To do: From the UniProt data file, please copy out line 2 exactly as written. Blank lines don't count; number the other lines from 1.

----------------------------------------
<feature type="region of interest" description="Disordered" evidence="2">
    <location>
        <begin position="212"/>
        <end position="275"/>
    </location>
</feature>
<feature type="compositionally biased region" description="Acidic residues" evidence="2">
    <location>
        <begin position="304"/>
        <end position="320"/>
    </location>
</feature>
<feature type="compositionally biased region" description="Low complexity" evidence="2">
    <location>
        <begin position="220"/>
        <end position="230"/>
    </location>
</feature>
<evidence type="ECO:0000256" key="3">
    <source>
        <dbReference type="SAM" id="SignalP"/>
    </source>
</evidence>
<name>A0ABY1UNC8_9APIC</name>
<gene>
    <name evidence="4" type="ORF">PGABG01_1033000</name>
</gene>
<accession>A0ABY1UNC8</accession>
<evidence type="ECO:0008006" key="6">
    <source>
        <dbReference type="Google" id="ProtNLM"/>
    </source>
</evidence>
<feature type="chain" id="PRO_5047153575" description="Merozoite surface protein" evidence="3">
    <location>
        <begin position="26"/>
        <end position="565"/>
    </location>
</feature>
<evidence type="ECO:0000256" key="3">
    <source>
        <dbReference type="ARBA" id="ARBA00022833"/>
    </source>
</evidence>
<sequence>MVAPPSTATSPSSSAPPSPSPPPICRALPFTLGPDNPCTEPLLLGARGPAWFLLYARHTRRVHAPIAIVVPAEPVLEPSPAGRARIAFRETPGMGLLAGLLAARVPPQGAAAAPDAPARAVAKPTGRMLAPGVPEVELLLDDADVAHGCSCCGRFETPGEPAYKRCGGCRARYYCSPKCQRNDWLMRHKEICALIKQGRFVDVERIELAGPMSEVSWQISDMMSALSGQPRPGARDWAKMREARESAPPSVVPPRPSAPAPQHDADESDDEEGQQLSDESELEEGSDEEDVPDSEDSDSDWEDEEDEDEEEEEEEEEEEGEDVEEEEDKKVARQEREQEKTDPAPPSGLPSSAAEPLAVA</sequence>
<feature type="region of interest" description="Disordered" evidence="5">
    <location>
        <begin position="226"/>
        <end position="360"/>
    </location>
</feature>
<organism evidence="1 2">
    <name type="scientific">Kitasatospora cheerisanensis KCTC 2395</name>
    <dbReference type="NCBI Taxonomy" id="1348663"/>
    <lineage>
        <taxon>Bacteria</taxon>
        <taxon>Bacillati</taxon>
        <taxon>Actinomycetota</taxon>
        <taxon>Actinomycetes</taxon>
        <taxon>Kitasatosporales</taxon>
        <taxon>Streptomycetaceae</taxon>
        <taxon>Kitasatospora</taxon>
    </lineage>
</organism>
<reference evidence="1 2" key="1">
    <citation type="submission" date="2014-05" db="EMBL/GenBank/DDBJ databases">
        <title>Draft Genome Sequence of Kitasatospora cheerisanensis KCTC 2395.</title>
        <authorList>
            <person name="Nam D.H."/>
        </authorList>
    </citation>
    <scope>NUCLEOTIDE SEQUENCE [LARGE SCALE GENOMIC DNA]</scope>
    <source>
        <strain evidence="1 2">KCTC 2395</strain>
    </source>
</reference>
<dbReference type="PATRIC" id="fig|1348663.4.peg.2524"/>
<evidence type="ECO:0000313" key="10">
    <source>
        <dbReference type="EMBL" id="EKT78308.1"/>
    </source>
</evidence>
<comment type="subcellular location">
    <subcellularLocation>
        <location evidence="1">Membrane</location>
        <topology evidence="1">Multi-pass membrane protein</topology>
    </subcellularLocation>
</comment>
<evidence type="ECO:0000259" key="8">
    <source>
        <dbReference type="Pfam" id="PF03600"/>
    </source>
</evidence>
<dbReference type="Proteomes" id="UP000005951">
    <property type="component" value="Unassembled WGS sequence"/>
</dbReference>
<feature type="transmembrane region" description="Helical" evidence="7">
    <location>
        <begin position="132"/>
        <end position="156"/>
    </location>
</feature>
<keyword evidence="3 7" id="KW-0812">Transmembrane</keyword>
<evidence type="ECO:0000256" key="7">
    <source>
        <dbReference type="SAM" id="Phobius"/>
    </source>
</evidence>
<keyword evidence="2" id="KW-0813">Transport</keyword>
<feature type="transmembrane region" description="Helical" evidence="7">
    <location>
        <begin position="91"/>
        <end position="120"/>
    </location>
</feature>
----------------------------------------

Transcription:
    <location>